Clean River Partners (formerly Cannon River Watershed Partnership)
Clean Water Action Minnesota
Clean Wisconsin
Coalition to Restore Coastal Louisiana
Conservation Corps Minnesota and Iowa
Conservation Federation of Missouri
Conservation Minnesota
DownRiver Alliance
Friends for Our Riverfront

Friends of Pool 2
Friends of the Falls
Friends of the Mississippi River

Friends of the Upper Mississippi
Great Lakes Fishery Commission
Great River Passage Conservancy
Green Lands Blue Waters
Gulf Coast Center for Law & Policy
Healthy Gulf 
Illinois Environmental Council
Illinois Stewardship Alliance
Iowa Environmental Council

Izaak Walton League of America 
Izaak Walton League of America MN Division
Kentucky Waterways Alliance
Lake Pepin Legacy Alliance

League of Conservation Voters
League of Minnesota Cities
LWV Upper Mississippi River Region ILO
Lower Mississippi River Foundation

Minnesota Association of Watershed Districts
Minnesota Environmental Partnership
Minnesota Forestry Association
Minnesota Interfaith Power & Light
Minnesota Well Owners Organization (MNWOO)
Mississippi Park Connection
Mississippi River Network
Mississippi River Trust
Mississippi Valley Traveler
Mississippi Wildlife Federation
Missouri Coalition for the Environment

Monarch Joint Venture
National Association of Counties
National Audubon Society
National Caucus of Environmental Legislators
National Great Rivers Research and Education Center
National League of Cities
National Marine Manufacturers Association

National Mississippi River Museum & Aquarium
National Parks Conservation Association
National Wildlife Federation

Newport Citizens Organization
Parks & Trails Council of Minnesota
Prairie Rivers Network
Quapaw Canoe Company

Sierra Club (National)
Sierra Club Illinois Chapter
Sierra Club Missouri Chapter
Sierra Club North Star Chapter (Minnesota)

St. Paul Yacht Club
Stop Carp Coalition
Tennessee Environmental Council
Theodore Roosevelt Conservation Partnership

The Water Collaborative of Greater New Orleans
The Wetlands Initiative
Wild Ones Native Landscaping St. Croix Oak Savanna Chapter
Wild Rivers Conservancy of the St. Croix & Namekagon
Wilderness Inquiry


[List of endorsing organizations updated as of September 13, 2021]



“The Mississippi River and Lake Pepin are at the core of the 'GOOD' in Goodhue County, Minnesota. River transportation and commerce were the foundation of our prosperity, but the natural magnificence of the river valley is what has sustained us. Along with Agriculture, Industry, and History; Recreation is the fourth pillar in our County Seal. Clean water that is swimmable, fishable, and drinkable is absolutely vital for maintaining our river and its tributaries. I salute and encourage Congresswoman McCollum’s grand conservation plan for America’s Greatest River with the understanding that all natural things can be ruined by neglect. It is no secret that clean and accessible water will play a major role in a sustainable and prosperous future. The time to address that future is now!”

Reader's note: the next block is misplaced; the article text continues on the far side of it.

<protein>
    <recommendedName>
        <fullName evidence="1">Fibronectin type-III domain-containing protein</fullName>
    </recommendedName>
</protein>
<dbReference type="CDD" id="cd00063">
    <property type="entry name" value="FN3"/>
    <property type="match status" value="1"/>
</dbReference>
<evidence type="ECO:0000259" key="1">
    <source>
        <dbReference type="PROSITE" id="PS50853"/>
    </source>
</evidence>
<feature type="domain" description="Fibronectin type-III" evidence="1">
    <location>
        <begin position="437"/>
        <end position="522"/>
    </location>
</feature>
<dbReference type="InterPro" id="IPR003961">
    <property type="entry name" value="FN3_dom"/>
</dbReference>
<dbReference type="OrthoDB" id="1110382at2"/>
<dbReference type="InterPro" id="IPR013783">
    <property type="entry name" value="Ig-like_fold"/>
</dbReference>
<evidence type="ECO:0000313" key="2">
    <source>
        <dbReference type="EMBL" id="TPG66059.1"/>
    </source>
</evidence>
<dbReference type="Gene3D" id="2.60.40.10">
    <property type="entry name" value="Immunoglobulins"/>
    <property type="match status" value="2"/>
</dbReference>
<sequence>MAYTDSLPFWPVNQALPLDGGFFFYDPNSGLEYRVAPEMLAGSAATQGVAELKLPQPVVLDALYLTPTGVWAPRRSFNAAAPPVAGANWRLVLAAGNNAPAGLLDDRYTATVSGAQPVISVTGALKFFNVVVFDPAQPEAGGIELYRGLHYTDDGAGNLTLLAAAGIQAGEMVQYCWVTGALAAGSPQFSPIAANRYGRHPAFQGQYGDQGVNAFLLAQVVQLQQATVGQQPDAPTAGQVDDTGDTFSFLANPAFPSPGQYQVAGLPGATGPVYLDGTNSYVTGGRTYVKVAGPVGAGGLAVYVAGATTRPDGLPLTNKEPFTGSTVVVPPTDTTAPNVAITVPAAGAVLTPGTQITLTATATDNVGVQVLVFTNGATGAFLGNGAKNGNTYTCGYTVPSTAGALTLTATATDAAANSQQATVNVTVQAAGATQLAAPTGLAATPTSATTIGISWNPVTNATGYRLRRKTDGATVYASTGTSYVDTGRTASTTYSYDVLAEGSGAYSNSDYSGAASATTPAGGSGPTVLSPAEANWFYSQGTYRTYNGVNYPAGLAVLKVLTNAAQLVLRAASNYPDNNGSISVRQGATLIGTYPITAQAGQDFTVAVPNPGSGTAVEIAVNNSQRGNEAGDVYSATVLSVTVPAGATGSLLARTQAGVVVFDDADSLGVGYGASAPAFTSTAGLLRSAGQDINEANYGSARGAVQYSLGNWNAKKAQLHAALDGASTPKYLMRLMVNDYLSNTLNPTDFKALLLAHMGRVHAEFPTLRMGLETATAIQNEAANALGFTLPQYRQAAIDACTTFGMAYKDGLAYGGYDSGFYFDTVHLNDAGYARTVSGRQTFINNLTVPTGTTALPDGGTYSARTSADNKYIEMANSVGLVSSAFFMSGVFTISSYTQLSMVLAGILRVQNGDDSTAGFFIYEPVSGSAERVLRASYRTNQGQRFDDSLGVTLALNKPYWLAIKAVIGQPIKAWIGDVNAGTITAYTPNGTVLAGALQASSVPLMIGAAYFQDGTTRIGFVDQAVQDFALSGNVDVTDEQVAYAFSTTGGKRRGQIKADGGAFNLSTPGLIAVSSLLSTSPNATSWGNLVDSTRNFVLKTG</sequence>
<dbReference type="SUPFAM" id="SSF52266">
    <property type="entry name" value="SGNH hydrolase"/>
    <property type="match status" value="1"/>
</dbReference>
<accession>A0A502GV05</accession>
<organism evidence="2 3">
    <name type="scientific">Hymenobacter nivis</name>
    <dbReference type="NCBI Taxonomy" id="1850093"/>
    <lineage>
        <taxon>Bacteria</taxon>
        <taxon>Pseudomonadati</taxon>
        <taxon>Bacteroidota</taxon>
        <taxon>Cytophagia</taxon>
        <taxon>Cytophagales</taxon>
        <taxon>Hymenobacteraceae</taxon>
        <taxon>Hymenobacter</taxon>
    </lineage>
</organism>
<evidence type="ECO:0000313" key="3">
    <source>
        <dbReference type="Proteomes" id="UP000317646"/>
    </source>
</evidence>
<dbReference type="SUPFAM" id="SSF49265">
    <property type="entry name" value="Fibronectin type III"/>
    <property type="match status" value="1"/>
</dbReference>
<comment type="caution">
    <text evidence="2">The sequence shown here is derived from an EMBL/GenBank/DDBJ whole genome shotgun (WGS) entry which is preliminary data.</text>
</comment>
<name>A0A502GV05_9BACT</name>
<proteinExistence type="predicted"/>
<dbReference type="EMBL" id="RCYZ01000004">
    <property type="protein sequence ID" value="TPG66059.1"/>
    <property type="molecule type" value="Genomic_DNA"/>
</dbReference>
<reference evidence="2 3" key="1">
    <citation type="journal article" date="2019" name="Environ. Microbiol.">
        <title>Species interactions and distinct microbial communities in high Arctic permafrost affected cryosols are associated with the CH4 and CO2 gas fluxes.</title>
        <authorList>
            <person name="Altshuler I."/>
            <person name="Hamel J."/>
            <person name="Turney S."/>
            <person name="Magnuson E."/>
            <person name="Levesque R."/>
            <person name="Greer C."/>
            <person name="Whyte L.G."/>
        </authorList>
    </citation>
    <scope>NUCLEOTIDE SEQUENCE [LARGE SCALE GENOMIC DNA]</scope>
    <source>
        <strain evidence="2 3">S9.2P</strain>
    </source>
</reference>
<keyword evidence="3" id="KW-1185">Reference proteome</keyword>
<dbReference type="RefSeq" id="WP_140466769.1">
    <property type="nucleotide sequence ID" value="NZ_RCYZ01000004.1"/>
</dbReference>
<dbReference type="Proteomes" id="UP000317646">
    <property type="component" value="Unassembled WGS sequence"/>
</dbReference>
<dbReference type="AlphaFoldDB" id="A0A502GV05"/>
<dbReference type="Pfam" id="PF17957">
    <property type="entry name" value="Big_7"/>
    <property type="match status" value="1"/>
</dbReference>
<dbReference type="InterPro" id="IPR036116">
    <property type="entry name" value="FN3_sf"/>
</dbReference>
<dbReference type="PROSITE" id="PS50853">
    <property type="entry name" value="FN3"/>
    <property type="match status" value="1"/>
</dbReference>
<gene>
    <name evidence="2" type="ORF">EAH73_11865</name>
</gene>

-Goodhue County (MN) Commissioner Paul Drotos


“The Mississippi River is an environmental treasure, an economic corridor, and a place of recreation and enjoyment for all Minnesotans and Americans, in general.  We have a duty to preserve this vital resource and asset for future generations but must team up this passion with resources and hard work. As such, AMC appreciates and supports Congresswoman McCollum’s efforts to dedicate federal funds to preservation, water quality, flood prevention, and aquatic invasive species control  efforts. Congresswoman McCollum’s proposals allows local governments and communities to decide how best to respond to these shared priorities and needs and Minnesota counties fully support her efforts.”

-Ramsey County (MN) Commissioner Mary Jo McGuire (Second Vice President, Association of Minnesota Counties).



Additional Resources

  • Explore a curated list of photos and cultural resources from the Library of Congress here.
  • Learn about the Mississippi River from the National Park Service.
  • Share the message: digital toolkit for cosponsors or advocates.
  • Find a recent op-ed authored by Rep. McCollum and Friends of the Mississippi River’s Whitney Clark here.
“Now it was just sunset, and we crossed the Mississippi, slowly, over a long bridge. I looked out the window of the Pullman at the great muddy river flowing down toward the heart of the South, and I began to think what that river, the old Mississippi, had meant to Negroes in the past – how to be sold down the river was the fate that could overtake a slave in times of bondage. Then I remembered reading how Abraham Lincoln had made a trip down the Mississippi on a raft to New Orleans, and how he had seen slavery at its worst, and had decided within himself that it should be removed from American life…” 
-Langston Hughes, excerpted from “The Negro Speaks of Rivers”

The Great River is the heartbeat of our nation – an important cultural keystone with which we all have a connection. It reminds us who we are and what we value. Let’s protect it.